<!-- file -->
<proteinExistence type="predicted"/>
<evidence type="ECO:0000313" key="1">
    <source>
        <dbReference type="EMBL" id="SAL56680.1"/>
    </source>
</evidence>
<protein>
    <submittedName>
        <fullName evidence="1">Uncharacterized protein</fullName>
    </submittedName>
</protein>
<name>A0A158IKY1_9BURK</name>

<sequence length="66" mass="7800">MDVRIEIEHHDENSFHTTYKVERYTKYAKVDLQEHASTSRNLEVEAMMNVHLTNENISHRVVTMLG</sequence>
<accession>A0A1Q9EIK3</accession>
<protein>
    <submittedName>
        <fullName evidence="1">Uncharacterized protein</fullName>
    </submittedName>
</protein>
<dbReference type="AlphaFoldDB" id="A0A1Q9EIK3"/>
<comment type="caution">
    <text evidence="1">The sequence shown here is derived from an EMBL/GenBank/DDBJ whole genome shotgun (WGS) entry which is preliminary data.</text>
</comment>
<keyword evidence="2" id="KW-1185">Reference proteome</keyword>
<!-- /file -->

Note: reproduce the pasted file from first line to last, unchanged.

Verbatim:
<proteinExistence type="predicted"/>
<evidence type="ECO:0000313" key="1">
    <source>
        <dbReference type="EMBL" id="SAL56680.1"/>
    </source>
</evidence>
<protein>
    <submittedName>
        <fullName evidence="1">Uncharacterized protein</fullName>
    </submittedName>
</protein>
<name>A0A158IKY1_9BURK</name>

<sequence length="66" mass="7800">MDVRIEIEHHDENSFHTTYKVERYTKYAKVDLQEHASTSRNLEVEAMMNVHLTNENISHRVVTMLG</sequence>
<accession>A0A1Q9EIK3</accession>
<protein>
    <submittedName>
        <fullName evidence="1">Uncharacterized protein</fullName>
    </submittedName>
</protein>
<dbReference type="AlphaFoldDB" id="A0A1Q9EIK3"/>
<comment type="caution">
    <text evidence="1">The sequence shown here is derived from an EMBL/GenBank/DDBJ whole genome shotgun (WGS) entry which is preliminary data.</text>
</comment>
<keyword evidence="2" id="KW-1185">Reference proteome</keyword>